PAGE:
It is communicated even more by detentions, suspensions, and diagnoses. The red flag is not (primarily) punishing students (or adults) for doing things that are generally recognized as wrong or unacceptable in some particular context. It's punishing them for doing what a particular boss/teacher decides is unacceptable - quite often as a result of vaguely worded, rarely enforced (or alternatively over-enforced zero-tolerance) rules whose justifications, if they ever existed, are long since forgotten.


#12

My boss says that I should tell everyone this is a really good idea.


#13

Brendan Eich doesn’t get unemployment benefits because he voluntarily resigned. Also he fails the means test since he’s a millionaire. But don’t let facts get in the way of you trolling the Democrat mob.


#14

Some of those states probably have laws that ban consideration of sharia law in the courts, so wouldn't the christian sharia laws be tossed out? wink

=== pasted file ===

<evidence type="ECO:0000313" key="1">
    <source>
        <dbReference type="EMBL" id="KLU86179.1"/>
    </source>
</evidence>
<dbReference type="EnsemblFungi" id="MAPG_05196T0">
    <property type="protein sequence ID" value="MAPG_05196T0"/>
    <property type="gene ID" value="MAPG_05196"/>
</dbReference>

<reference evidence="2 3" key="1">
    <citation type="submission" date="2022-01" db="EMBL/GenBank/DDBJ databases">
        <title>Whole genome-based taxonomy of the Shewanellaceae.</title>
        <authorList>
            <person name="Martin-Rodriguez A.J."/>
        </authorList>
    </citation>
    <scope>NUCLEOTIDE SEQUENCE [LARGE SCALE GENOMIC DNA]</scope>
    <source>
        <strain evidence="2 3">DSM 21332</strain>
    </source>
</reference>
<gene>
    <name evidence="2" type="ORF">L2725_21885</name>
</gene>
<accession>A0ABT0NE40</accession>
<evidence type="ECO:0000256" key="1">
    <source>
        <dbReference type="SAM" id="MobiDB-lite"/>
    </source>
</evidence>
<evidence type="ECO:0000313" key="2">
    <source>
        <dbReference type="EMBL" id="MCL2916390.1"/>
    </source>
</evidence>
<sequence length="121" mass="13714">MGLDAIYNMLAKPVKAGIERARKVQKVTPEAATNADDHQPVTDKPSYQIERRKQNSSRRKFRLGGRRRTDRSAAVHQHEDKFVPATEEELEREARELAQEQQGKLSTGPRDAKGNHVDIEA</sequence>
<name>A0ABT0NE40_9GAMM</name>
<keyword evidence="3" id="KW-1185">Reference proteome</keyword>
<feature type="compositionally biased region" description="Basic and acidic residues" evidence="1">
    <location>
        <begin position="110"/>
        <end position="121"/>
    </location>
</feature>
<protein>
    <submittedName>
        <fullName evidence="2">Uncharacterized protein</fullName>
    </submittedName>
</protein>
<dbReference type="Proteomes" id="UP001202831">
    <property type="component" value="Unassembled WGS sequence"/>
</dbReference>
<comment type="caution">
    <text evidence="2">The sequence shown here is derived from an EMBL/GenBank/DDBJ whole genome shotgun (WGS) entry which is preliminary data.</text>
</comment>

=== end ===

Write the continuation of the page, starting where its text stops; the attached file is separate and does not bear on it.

#15

Am I missing something? I'm not sure that this news at all.

if you're fired for cause, you aren't eligible for unemployment. Breaking an HR policy by dating a co-worker or violating an internet usage policy would be cause, right?


#16

Yeah, no, your job can fuck right off out of your private life says I. Dicking about on the internet, well, I'm more or less ok if someone repeatedly takes the piss, but not who you're allowed to have a relationship with. fuck that. Why did anyone let that become a thing, for god's sake? Proper conduct in the workplace, well, okay.Once you clock off? Nope. Work rules are for work, and they should stop at the gates.


#18